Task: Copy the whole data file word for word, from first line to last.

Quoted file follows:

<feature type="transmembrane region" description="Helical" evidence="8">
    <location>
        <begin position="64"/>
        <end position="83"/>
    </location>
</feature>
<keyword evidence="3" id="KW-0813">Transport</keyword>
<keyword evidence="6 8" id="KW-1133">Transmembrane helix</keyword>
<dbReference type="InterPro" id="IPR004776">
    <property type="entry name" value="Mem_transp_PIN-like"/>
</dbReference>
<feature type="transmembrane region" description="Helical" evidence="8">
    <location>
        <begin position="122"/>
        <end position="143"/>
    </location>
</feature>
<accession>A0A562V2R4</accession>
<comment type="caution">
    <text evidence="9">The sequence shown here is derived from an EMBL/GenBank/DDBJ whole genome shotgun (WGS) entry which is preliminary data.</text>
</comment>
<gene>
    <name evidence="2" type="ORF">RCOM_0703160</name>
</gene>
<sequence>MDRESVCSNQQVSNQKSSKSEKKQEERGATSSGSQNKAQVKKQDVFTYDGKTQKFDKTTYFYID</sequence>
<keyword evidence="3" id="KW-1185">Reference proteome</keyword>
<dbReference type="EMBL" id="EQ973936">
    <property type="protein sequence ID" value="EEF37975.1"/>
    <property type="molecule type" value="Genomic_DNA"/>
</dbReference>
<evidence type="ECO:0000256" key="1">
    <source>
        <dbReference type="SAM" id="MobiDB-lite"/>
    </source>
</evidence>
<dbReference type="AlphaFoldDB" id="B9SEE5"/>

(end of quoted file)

<feature type="transmembrane region" description="Helical" evidence="8">
    <location>
        <begin position="64"/>
        <end position="83"/>
    </location>
</feature>
<keyword evidence="3" id="KW-0813">Transport</keyword>
<keyword evidence="6 8" id="KW-1133">Transmembrane helix</keyword>
<dbReference type="InterPro" id="IPR004776">
    <property type="entry name" value="Mem_transp_PIN-like"/>
</dbReference>
<feature type="transmembrane region" description="Helical" evidence="8">
    <location>
        <begin position="122"/>
        <end position="143"/>
    </location>
</feature>
<accession>A0A562V2R4</accession>
<comment type="caution">
    <text evidence="9">The sequence shown here is derived from an EMBL/GenBank/DDBJ whole genome shotgun (WGS) entry which is preliminary data.</text>
</comment>
<gene>
    <name evidence="2" type="ORF">RCOM_0703160</name>
</gene>
<sequence>MDRESVCSNQQVSNQKSSKSEKKQEERGATSSGSQNKAQVKKQDVFTYDGKTQKFDKTTYFYID</sequence>
<keyword evidence="3" id="KW-1185">Reference proteome</keyword>
<dbReference type="EMBL" id="EQ973936">
    <property type="protein sequence ID" value="EEF37975.1"/>
    <property type="molecule type" value="Genomic_DNA"/>
</dbReference>
<evidence type="ECO:0000256" key="1">
    <source>
        <dbReference type="SAM" id="MobiDB-lite"/>
    </source>
</evidence>
<dbReference type="AlphaFoldDB" id="B9SEE5"/>